New coach gets his opportunity

After spending time as an assistant under four coaches, Bray takes over reins of Bearcats May 29, 2008 

Eight years have passed since Abbott “Abby” Bray walked the sidelines on Friday nights during Brookland-Cayce High games, and 33 years have passed since he suited up for his former team.But as a wise man once said, if life is mostly attitude and timing, then both were right.

“The opportunity presented itself,” said Bray, the new football coach at Brookland-Cayce. “I wanted to be a head coach. I’d done the assistant thing and had been a coordinator, and I wanted to try it my way. I felt like it was time for it.”

Bray takes over the reins as coach and athletics director from Brad Coleman, who resigned in November, effective July 1. Bray has been a teacher at Brookland-Cayce for 19 years and was an assistant under four coaches before Coleman has hired for the dual post in 2000.

Coleman was popular in both jobs but went 4-7 in 2006 and winless in ‘07.Coleman’s arrival coincided with Bray’s departure from the coaching staff.

“A new, young crowd (of coaches) came in, and, at the same time, I had a son who was in the 10th grade on the varsity, playing quarterback.

“I just decided it was time for me to step back a little and watch him, get away from it to see what was going on. I just never got back (to coaching).”

The Bearcats wrapped up spring practice last week.

Kenyatta Castleberry, who started at quarterback last year, said the transition has gone smoothly.

“Everybody’s learning quick, and everybody’s taken a huge step forward,” Castleberry said. “(Bray’s) coaching strategy is nice, too. Everybody gets more reps, and everybody keeps their head in the game.”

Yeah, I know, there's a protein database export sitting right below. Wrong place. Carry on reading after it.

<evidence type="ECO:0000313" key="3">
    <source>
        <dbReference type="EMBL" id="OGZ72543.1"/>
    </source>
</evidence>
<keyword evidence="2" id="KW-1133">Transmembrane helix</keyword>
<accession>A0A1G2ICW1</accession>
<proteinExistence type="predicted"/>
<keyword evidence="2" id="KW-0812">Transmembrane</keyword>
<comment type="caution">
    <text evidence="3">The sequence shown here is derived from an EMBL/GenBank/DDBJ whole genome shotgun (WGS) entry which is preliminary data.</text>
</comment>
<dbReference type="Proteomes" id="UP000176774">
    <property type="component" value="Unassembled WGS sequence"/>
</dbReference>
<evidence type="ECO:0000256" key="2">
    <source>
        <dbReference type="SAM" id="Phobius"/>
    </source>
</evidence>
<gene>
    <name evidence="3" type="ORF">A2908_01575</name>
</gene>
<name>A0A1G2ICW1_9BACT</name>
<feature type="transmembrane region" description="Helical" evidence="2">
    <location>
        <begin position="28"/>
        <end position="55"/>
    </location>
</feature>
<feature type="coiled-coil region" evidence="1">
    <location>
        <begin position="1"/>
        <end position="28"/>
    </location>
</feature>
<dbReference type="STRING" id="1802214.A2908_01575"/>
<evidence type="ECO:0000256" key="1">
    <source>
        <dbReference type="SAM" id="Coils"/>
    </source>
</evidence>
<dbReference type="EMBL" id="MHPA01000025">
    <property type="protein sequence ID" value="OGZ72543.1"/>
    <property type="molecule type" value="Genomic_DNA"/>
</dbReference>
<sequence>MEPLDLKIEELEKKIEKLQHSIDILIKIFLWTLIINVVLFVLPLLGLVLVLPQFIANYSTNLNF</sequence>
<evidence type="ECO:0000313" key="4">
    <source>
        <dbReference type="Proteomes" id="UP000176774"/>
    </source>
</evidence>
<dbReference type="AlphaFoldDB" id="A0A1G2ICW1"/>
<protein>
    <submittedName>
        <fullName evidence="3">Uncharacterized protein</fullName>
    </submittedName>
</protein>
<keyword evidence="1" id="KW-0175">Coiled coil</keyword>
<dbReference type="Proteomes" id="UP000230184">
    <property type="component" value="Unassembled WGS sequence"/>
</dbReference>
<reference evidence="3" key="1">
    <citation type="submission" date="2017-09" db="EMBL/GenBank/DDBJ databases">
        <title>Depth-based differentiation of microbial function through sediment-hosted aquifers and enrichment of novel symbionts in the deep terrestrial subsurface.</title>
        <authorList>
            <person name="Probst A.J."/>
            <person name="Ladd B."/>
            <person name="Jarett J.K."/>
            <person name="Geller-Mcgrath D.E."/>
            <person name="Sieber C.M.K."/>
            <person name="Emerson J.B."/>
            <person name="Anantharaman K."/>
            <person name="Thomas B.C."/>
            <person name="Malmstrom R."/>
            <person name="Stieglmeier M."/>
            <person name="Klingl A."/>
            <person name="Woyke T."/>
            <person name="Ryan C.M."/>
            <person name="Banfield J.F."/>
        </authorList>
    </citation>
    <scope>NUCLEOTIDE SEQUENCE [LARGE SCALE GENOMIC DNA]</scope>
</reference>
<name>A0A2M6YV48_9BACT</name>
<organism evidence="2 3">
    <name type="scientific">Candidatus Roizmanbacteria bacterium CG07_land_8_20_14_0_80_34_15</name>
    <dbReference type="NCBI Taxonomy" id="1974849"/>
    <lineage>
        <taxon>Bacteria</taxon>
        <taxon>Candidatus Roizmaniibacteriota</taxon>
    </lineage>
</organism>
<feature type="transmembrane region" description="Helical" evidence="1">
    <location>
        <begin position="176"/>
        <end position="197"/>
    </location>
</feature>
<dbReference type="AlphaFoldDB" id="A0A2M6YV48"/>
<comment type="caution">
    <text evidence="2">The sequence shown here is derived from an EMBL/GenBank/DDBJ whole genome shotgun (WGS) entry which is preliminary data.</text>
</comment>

The atmosphere, Castleberry said, is positive.

“Everybody pays attention, and he’s big on respect and eye contact,” Castleberry said. “He thinks if you’re looking at him, you’re paying attention. He’s real old-school.”

When Bray’s hiring was announced, the third-generation Bearcat felt as if he were coming home to a place he never left.

“I really didn’t want to go anywhere else,” he said. “I could have gone somewhere else to a smaller school and been a head coach in a couple of years, but I grew up a block from the school. My father graduated from B-C in 1952. It’s in my blood.”

Now, Bray said, he has a football team to build. The task is enough to keep him occupied most of his waking hours.

Bray and his staff are close to nailing down the X’s and O’s, such as who will be starting. He has gained ground in a more important area.

“We’re going to try to do things the right way,” Bray said. “We’re talking about becoming young men, doing the things you’re supposed to do and having good behavior in the classroom.

“I challenged them not just to be the best football team they can be, but to be the best young men they can be.”

Reach McLaurin at (803) 240-3514.

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